Ministry fights court on force-feeding geese

Agriculture Ministry argues that process for producing delicacy infringes upon animal rights; one case to reach High Court.

By
April 5, 2013 03:44
1 minute read.
A gaggle of geese

A gaggle of geese 311. (photo credit: Thinkstock/Imagebank)

 
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The Agriculture Ministry expressed an intention on Thursday to fight against the force-feeding of geese.

The practice was banned seven years ago but the ministry fears it will be revived.

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Although the ministry had discontinued the practice in 2006, the Rishon Lezion Magistrate’s Court recently accepted a formerly convicted force-feeder’s appeal and determined that his methods did not violate the Animal Welfare Law, the ministry said. Agriculture Ministry officials said that despite the judgment of the court, the process does in fact infringe upon animal rights.

The story began in 2007, when charges were brought against a defendant for mistreatment of animals due to his practice of force-feeding geese, according to the ministry.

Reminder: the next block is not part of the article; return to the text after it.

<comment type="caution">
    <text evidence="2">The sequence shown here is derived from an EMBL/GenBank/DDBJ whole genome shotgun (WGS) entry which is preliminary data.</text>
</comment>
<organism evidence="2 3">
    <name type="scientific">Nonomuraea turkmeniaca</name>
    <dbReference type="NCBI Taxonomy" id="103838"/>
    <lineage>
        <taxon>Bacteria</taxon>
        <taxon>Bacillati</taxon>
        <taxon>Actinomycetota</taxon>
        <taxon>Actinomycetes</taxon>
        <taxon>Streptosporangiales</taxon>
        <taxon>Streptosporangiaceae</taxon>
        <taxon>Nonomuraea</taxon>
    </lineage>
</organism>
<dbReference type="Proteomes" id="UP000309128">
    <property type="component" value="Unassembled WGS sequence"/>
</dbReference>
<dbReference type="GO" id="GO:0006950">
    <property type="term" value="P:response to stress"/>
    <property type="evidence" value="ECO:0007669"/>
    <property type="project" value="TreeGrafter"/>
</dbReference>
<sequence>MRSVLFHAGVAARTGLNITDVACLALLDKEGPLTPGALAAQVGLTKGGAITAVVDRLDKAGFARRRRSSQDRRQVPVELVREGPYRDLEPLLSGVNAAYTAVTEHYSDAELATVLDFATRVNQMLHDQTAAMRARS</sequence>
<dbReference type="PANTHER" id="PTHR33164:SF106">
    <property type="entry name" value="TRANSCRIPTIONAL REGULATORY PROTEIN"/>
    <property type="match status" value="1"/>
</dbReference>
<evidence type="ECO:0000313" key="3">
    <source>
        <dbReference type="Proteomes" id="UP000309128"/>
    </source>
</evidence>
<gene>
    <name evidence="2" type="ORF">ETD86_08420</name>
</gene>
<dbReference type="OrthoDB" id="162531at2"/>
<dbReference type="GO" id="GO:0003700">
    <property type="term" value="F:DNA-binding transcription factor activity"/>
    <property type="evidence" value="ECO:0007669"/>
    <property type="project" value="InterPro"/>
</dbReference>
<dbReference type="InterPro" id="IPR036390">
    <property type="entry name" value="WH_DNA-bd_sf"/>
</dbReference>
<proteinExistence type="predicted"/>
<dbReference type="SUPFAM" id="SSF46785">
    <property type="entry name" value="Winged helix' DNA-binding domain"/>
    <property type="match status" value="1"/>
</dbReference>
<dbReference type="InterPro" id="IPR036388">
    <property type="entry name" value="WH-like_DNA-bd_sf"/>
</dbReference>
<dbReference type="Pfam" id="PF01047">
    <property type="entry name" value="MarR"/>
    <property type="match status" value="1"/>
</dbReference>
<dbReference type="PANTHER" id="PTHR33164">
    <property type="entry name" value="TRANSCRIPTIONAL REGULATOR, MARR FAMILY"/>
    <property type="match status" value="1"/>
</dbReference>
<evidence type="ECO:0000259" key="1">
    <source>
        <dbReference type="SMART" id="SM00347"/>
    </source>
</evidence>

In response, the defendant argued that his method of force-feeding used an innovative feeding tube, and reduced the suffering of the geese significantly – thereby not constituting animal abuse.

In 2010, the court convicted the defendant, ruling that there is little difference between force-feeding by hand or by tube, the ministry explained. The practice of force feeding geese is used in the production of foie gras.

However, the defendant recently filed an appeal of his conviction, which the court accepted, as there was no scientific manner to prove the suffering of the geese.



Agriculture Ministry attorneys have now vowed to take the matter to the High Court of Justice, the ministry said.

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